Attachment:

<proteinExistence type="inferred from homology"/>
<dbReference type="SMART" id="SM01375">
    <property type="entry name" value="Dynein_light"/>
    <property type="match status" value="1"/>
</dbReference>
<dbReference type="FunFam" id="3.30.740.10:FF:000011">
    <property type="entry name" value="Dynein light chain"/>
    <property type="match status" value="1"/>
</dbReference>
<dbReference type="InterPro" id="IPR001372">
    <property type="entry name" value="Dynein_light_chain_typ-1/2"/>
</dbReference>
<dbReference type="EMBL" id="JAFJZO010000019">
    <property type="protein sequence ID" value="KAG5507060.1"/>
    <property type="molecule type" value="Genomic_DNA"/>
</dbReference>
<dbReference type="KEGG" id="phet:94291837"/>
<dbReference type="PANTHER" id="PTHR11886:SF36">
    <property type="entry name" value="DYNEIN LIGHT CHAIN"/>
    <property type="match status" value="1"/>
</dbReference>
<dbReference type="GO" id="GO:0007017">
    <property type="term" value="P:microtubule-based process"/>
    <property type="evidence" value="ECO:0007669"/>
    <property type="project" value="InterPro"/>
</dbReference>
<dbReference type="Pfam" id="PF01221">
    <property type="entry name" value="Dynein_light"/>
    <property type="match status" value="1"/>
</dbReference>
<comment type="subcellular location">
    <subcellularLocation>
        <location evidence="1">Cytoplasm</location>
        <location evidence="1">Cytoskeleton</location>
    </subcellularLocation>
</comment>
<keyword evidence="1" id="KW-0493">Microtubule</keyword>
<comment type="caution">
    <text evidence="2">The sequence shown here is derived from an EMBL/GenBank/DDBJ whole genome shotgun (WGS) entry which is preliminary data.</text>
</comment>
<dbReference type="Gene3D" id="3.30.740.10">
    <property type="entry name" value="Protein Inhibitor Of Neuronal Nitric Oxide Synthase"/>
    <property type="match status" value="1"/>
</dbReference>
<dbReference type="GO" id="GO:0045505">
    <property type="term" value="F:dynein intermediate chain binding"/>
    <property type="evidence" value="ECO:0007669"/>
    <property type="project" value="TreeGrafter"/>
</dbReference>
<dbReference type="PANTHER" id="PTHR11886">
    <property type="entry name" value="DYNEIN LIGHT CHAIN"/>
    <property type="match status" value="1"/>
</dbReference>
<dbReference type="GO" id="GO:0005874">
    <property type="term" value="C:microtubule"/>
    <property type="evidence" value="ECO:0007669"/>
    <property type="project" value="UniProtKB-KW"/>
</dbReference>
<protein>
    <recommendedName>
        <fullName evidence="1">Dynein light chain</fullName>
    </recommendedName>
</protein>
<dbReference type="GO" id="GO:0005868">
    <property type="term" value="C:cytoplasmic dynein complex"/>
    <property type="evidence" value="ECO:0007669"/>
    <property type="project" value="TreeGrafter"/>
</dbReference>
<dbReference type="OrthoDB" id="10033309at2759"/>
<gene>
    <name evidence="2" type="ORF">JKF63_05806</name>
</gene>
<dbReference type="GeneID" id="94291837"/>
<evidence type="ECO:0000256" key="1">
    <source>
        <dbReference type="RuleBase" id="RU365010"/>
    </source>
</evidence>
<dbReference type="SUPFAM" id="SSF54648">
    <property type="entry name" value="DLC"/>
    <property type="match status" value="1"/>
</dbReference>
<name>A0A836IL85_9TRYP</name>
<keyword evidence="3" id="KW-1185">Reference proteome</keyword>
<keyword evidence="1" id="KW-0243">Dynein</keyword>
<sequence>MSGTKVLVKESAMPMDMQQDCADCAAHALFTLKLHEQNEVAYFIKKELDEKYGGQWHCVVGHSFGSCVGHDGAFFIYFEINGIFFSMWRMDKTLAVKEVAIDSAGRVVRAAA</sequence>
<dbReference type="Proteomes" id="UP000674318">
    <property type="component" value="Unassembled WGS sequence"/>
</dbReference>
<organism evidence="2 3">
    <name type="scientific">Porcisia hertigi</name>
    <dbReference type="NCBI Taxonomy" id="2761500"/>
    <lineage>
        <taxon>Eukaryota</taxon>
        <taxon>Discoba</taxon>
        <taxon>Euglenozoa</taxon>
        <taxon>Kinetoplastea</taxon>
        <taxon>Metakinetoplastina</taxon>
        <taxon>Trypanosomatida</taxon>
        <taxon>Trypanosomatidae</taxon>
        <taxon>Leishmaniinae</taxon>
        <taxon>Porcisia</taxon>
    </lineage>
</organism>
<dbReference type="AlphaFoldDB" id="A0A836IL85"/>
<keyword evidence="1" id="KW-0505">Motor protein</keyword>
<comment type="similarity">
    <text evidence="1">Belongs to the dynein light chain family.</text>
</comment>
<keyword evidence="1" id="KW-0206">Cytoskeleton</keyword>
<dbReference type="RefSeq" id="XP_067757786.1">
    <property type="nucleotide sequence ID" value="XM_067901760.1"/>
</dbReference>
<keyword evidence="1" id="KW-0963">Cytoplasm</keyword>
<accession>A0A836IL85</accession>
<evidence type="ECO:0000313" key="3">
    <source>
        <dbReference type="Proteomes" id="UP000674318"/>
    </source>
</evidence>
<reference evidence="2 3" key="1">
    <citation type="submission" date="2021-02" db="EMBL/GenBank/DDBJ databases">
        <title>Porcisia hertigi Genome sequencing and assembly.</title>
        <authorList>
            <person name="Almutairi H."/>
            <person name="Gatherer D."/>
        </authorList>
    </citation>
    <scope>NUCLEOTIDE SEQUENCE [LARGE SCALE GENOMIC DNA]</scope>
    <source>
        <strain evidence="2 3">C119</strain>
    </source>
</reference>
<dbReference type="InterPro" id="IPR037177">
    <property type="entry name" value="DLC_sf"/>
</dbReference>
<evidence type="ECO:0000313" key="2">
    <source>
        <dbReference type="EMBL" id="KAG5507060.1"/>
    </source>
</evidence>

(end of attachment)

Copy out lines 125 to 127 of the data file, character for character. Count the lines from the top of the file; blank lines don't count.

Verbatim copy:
            <person name="Almutairi H."/>
            <person name="Gatherer D."/>
        </authorList>